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Pilot Fatigue The Causes, Effects And Consequences

10532 words - 42 pages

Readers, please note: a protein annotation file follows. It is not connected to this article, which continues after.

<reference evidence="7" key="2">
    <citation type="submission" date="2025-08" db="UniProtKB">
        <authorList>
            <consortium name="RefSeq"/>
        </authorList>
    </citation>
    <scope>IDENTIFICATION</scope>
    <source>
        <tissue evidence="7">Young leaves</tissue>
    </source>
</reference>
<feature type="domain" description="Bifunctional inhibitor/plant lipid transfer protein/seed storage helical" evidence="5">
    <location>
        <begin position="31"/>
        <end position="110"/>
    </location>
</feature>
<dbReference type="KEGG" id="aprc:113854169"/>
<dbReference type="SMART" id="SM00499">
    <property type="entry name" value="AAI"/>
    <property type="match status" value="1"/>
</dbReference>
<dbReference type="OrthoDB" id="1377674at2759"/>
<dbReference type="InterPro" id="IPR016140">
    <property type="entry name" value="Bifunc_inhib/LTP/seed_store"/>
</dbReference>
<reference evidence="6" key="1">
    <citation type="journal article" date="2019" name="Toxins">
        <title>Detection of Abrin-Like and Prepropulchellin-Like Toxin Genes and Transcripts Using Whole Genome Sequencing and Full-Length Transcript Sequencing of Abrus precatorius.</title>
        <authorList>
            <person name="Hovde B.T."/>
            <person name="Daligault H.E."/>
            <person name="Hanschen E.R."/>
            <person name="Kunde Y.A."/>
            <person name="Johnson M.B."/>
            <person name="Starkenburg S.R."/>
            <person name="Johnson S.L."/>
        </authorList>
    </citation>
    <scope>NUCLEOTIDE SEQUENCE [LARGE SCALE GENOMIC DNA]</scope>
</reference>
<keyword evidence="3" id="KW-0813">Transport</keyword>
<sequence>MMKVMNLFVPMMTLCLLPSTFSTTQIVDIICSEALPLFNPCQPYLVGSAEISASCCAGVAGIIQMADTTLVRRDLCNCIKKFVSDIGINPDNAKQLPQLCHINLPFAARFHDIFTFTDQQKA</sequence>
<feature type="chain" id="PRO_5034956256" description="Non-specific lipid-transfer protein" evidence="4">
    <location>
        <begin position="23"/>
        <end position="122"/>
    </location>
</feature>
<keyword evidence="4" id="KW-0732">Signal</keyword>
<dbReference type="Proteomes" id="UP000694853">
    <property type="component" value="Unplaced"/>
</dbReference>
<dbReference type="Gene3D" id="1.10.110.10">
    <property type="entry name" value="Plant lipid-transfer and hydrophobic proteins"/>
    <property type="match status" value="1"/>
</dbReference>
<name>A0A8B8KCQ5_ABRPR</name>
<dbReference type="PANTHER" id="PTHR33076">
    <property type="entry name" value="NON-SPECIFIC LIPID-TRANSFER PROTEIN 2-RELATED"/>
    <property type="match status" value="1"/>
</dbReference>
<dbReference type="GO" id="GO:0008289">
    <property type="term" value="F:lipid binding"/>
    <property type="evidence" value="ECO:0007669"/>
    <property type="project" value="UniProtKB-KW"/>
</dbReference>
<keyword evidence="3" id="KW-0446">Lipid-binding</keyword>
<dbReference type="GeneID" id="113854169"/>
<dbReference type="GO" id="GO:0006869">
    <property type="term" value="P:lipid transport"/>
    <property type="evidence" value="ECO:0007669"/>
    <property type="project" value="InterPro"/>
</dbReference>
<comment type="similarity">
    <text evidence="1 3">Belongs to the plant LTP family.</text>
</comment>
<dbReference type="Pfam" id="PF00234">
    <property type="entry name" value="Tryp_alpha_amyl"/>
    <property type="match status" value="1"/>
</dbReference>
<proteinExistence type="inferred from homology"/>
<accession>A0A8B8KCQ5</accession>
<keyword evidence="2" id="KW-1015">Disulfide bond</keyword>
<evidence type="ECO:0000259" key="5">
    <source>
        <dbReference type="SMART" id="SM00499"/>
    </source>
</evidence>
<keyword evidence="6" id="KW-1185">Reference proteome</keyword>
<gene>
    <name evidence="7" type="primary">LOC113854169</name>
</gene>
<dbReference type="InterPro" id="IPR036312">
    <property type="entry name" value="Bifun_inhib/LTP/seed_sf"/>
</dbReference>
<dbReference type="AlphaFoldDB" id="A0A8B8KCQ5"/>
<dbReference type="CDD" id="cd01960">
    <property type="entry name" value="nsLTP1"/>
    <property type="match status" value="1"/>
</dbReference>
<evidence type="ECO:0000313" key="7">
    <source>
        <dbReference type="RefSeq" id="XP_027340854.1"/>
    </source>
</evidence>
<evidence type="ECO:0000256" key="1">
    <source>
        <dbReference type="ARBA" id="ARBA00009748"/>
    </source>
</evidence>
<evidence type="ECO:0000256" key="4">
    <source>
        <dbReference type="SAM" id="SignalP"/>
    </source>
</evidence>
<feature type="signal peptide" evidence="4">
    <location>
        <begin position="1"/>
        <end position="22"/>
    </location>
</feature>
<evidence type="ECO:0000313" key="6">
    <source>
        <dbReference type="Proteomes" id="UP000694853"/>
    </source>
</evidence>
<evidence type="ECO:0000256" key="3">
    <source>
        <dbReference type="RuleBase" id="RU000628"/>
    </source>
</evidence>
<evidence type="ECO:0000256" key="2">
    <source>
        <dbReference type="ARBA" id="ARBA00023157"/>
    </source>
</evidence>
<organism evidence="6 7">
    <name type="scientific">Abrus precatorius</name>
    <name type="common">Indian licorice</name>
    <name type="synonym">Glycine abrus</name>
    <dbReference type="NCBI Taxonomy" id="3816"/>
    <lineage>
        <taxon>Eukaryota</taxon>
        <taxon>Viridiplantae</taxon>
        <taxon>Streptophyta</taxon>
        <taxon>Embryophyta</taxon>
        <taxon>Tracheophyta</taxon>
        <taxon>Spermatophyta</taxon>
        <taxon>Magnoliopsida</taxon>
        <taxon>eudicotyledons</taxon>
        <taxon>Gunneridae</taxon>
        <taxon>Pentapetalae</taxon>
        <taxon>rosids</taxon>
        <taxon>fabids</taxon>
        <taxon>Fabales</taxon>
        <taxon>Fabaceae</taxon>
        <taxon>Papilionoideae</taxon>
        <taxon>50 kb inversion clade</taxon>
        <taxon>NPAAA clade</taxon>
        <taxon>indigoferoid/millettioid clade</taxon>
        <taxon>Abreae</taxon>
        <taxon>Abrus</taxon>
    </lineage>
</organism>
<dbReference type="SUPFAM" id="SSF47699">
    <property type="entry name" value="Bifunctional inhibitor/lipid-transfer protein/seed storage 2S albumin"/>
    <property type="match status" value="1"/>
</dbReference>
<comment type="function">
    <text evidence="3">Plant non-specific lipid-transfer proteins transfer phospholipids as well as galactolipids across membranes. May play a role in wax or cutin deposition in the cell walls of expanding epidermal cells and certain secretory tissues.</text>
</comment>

Pilot FatigueThe Causes, Effects and ConsequencesBy jeffstrioIntroductionNo one ever said air travel was easy. Major traffic delays getting into the airport, lack of parking spaces once you are in, long, seemingly endless ticket counter lines, security checkpoints and screenings, cancelled flights, and general airport congestion can make departure trips to any airport an adventure. Conversely, cramped seating arrangements, late arrivals, missed connections, and lost luggage contributes to arriving passenger fiascos and issues. While most of these issues focus on the physical problems associated with air travel within the confines of an airport, there are psychological and emotional problems that every potential passenger face. For anyone who has ever traveled by air, we have all felt a touch of anxiety to some degree, at one time or another, when preparing to board an aircraft for a flight. Weather, flight delays, mechanical problems and the like can all contribute to passenger uneasiness, even for a veteran of air travel. Whether the travel is planned for business, vacation or otherwise, there are certainly many people with serious trepidations towards flying, both realistic and unrealistic. Then again, after the events of September 11th, nothing that relates to aviation safety or the fears of the flying public will ever be classified as unrealistic ever again. Many people associated with the aviation industry have heard the adage that is jokingly repeated when in terminals and automobiles: "It's not flying that I'm afraid of - it's crashing that I'm afraid of!". Obviously, this is the greatest fear of every airline passenger and their respective friends and family, and is a rather broad fear that is usually the result of a combination of factors. Wide ranging exposure to extensive media coverage of accidents, continued coverage of the recoveries and investigations, audio and video footage, and peer opinion and influence all contribute to people's fears of flying. Some people are simply afraid of not being in control of the aircraft, such as the way they would be in an automobile; some fear their own unfamiliarity with every bump, bang, noise, hiss, and mechanical whirl. For others, it's simply a fear of heights. Whatever the reason, the fact is that an estimated 7% of the general population of all Americans will not board an aircraft voluntarily, while 20% of all travelers suffer some degree from fear of flying (21). This equates to roughly about 25 million people. Statistics will show that commercial aviation is by far the safest mode of transportation, resulting in far fewer deaths annually then car accidents, murders, AIDS, cancer or the other top 10 leading causes of death in America. In fact, it has been statistically shown that the death rate for airline passengers in 0.03 deaths per one million passengers, with approximately one accident per one million trips (and this accident is not necessarily one where a fatality occurs)(22). While...

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